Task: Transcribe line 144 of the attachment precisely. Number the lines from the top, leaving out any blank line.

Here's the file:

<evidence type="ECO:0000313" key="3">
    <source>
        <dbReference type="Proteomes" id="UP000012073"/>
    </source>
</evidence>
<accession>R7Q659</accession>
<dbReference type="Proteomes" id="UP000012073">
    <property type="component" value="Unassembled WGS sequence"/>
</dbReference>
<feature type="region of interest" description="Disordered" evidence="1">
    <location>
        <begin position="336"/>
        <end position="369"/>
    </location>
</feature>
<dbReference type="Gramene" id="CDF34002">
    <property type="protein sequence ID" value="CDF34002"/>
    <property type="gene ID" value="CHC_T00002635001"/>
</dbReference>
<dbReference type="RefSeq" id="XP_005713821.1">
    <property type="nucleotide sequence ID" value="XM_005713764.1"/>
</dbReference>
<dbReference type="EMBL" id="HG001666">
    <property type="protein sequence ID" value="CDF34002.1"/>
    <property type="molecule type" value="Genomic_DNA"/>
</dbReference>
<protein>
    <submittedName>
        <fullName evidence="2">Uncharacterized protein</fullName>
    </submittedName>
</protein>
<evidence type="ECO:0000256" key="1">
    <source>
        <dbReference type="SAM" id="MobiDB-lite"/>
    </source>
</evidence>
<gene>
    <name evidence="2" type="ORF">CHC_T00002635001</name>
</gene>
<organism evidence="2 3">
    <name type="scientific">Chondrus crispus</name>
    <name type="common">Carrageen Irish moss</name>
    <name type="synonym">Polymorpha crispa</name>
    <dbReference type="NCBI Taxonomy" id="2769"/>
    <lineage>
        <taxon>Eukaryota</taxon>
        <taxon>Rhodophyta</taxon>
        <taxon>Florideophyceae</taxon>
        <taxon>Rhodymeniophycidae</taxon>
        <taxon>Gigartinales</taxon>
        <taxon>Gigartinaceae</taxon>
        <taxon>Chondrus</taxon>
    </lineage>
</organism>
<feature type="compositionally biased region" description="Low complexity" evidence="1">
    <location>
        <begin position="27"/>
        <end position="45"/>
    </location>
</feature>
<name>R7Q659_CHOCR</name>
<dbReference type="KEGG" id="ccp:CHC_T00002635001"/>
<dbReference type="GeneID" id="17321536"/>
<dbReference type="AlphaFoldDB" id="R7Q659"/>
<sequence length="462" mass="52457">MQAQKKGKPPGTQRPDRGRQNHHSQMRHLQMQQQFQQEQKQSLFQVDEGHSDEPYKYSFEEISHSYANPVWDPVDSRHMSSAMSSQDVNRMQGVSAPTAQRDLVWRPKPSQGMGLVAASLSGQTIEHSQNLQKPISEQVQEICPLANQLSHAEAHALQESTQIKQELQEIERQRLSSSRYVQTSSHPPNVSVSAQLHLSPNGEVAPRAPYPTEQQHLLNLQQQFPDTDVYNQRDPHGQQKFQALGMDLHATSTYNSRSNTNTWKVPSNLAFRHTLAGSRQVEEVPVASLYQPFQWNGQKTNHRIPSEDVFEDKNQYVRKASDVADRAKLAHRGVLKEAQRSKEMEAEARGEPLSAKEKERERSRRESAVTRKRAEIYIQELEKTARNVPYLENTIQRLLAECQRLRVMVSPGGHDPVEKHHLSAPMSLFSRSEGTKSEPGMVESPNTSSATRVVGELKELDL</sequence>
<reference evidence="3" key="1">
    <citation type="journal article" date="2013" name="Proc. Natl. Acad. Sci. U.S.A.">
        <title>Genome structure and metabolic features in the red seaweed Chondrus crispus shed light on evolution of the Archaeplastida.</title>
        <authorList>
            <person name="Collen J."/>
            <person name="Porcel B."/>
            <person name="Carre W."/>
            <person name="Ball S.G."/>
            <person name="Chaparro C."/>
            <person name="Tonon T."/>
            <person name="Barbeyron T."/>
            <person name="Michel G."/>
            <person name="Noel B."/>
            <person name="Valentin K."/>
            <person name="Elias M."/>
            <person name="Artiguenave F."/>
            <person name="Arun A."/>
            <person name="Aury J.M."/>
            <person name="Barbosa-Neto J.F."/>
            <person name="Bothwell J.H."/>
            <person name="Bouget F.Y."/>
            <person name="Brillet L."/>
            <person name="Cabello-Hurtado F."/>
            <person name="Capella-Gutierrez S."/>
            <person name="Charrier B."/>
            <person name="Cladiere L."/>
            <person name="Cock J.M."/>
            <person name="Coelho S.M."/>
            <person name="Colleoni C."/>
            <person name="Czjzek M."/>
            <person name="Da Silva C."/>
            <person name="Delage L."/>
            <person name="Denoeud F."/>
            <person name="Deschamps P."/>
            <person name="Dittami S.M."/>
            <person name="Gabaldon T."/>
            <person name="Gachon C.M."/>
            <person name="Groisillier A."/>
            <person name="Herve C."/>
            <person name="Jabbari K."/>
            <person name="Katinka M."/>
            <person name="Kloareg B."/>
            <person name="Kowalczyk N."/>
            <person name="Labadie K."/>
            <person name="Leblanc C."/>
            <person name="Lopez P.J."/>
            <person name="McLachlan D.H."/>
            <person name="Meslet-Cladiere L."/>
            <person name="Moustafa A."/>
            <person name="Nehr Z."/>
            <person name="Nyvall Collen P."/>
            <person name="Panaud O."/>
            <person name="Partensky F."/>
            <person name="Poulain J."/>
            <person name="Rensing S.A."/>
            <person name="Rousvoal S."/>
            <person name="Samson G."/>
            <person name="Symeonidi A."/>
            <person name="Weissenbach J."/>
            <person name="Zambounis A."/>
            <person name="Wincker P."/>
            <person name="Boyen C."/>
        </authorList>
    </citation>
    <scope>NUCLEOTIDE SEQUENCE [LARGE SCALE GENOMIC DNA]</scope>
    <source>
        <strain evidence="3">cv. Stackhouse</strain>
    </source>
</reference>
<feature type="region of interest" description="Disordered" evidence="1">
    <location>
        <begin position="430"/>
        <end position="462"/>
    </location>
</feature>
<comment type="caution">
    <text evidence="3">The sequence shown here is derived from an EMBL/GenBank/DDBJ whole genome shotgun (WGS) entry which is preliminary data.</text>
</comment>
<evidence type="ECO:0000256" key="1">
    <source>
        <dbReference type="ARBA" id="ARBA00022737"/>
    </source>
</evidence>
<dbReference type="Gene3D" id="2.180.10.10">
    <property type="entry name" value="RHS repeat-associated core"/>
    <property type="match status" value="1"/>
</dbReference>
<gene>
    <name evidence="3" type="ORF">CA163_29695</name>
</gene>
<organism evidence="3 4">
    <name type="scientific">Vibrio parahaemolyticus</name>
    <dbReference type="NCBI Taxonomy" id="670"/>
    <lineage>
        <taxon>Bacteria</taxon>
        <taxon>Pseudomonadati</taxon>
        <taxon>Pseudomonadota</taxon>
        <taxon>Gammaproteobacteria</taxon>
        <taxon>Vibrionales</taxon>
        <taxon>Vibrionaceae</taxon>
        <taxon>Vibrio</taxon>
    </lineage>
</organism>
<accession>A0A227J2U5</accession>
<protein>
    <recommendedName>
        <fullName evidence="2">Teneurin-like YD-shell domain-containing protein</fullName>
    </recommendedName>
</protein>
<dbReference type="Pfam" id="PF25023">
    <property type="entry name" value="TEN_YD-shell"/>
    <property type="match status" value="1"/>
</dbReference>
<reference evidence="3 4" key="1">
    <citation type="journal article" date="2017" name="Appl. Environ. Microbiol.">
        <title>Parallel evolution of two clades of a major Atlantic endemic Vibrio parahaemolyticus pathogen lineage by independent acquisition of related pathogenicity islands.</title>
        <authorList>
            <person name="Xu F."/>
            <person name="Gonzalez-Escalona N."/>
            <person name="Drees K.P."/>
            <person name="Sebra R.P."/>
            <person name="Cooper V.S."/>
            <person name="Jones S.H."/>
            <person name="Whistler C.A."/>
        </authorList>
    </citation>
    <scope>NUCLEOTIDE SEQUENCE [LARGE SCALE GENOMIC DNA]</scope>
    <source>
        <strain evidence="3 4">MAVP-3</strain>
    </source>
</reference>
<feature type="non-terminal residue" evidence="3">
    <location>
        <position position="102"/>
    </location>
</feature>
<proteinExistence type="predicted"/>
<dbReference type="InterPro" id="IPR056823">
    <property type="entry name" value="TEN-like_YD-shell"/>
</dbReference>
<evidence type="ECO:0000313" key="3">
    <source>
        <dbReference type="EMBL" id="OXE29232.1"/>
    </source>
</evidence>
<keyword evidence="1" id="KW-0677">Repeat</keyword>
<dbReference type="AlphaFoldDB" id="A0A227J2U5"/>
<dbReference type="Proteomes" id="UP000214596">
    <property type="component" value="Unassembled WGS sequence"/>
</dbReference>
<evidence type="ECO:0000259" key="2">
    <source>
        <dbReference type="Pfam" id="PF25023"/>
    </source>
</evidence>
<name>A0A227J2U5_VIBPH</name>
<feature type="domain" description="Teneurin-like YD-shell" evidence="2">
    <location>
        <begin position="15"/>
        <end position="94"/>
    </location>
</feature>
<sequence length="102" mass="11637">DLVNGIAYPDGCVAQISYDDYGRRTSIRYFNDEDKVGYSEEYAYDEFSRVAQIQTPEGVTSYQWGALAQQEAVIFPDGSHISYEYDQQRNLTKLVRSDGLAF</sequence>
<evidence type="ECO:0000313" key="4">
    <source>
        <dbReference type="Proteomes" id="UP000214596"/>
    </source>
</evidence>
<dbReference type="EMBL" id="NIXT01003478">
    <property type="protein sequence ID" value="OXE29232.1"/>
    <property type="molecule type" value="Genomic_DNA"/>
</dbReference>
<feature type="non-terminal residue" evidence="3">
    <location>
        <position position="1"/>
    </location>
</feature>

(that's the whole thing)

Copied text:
<evidence type="ECO:0000256" key="1">